As churches statewide look forward to guidance Monday from Gov. Gavin Newsom on how they can reopen, Los Angeles Archbishop Jose Gomez is cautioning that reopening houses of worship will require planning and caution.
The coronavirus remains "a very dangerous illness," Gomez said in a video message to the faithful posted this weekend.
"The situation is not over yet," he said. "Even this week the number of cases of people infected in Los Angeles County -- and sadly the people who have died this week -- the number are still very high."
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"It's been very challenging for me, personally, and for my brother bishops and priests not to be able to have the celebration of Mass in a normal way," Gomez said.
The archbishop has been celebrating Mass in an empty Cathedral of Our Lady of the Angels since shutdown orders went into effect in March. "It is a beautiful cathedral," he said, "and what makes the cathedral even more beautiful is the presence of so many faithful that want to come and celebrate with us.''
Gomez said he looks forward to the church reopening soon.
"Let us keep praying, let us keep working together," the archbishop said. "I am really hopeful that things are going to change really soon. I need your support and your prayers because, obviously, we need to come to that moment where we can safely open our churches to continue the celebration of the Sacraments that are so essential for us. If we work together, we pray together, and we give priority to protecting one another in this challenging situation, we can see that the churches are going to be open very soon."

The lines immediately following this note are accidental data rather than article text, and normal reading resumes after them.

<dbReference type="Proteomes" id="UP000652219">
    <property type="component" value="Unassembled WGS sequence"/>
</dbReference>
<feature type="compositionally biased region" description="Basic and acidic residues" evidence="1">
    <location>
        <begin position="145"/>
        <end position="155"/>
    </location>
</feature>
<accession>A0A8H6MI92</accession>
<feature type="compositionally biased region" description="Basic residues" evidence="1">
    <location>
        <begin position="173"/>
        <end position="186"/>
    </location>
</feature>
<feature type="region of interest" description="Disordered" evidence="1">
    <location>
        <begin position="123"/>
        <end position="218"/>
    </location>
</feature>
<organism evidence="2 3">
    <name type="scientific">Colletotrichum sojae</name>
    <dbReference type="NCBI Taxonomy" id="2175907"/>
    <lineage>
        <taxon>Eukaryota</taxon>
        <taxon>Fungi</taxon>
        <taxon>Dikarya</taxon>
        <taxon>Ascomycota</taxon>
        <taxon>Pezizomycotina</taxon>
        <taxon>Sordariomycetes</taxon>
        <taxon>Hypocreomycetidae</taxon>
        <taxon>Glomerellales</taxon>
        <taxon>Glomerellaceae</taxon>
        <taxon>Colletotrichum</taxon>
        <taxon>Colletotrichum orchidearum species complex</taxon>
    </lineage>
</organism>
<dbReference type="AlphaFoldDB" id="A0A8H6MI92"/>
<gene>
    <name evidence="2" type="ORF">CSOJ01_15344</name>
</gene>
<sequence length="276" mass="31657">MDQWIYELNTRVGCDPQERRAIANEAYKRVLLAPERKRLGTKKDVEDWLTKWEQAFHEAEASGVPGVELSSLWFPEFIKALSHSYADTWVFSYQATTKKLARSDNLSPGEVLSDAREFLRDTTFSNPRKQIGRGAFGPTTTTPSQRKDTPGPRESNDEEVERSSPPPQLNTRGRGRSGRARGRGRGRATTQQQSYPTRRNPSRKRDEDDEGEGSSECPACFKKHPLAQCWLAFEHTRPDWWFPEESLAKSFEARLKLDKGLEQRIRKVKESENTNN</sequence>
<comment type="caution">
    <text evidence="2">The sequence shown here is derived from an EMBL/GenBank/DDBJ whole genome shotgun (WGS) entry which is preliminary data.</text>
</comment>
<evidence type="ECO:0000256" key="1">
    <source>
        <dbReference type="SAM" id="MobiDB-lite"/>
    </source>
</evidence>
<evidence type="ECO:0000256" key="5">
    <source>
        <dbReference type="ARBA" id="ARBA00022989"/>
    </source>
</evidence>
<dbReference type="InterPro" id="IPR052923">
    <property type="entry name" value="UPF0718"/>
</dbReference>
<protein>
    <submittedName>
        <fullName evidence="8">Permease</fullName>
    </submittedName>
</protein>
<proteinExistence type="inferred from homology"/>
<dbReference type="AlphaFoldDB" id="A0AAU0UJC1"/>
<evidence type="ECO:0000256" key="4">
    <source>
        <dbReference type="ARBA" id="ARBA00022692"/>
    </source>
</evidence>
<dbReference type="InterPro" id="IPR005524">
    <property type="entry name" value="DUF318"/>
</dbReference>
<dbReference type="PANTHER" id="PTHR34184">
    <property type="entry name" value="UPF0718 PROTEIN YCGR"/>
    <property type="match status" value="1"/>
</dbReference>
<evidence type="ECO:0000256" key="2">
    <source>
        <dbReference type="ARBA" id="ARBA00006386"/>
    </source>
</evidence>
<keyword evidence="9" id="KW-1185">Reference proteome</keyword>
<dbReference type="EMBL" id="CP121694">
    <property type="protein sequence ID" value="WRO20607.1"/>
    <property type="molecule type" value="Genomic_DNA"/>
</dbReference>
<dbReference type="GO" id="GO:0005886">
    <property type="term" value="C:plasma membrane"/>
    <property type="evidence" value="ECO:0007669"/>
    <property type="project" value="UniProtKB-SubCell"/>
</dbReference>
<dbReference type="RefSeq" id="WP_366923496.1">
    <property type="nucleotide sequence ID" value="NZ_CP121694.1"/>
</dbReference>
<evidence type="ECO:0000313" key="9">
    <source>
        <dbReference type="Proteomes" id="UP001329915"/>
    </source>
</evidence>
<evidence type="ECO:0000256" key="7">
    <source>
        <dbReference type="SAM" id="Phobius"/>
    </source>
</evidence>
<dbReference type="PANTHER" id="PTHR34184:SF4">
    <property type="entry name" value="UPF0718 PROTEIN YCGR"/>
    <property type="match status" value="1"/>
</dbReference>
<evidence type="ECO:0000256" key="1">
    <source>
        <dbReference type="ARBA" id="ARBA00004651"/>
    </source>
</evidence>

Newsom has said the state will issue guidelines by Monday for the reopening of churches and other houses of worship across the state, despite President Donald Trump's insistence that they be allowed to reopen immediately for in-person services.
Newsom said the state has been "working with the faith community to advance the efforts to begin to put out guidelines, processes and procedures to (protect the) health and safety of congregants and parishioners."
"We've been working throughout the interfaith community ... all up and down the state, working on the differentiation, the large mega-churches versus more neighborhood-style churches and different styles of pews and sanitation protocols, synagogues versus working with other faiths. We've been working on those sectoral guidelines and we are just days away, at the latest on Monday, we will put out those guidelines."
Newsom's comments last week came hours after Trump held a news conference deeming houses of worship to be "essential," and saying he would override governors of states that refuse to allow them to open immediately.
"Some governors have deemed liquor stores and abortion clinics as essential," Trump said. "It's not right. So I'm correcting this injustice and calling houses of worship essential."
The U.S. Centers for Disease Control and Prevention released "interim guidance" Friday for houses of worship, while continuing to warn that "gatherings present a risk for increasing the spread of COVID-19 during this public health emergency."
The CDC guidance includes standard recommendations such as frequent hand-washing, encouraging face coverings for staff and congregants, frequent cleaning of surfaces and promotion of social distancing through physical set-up and limited attendance.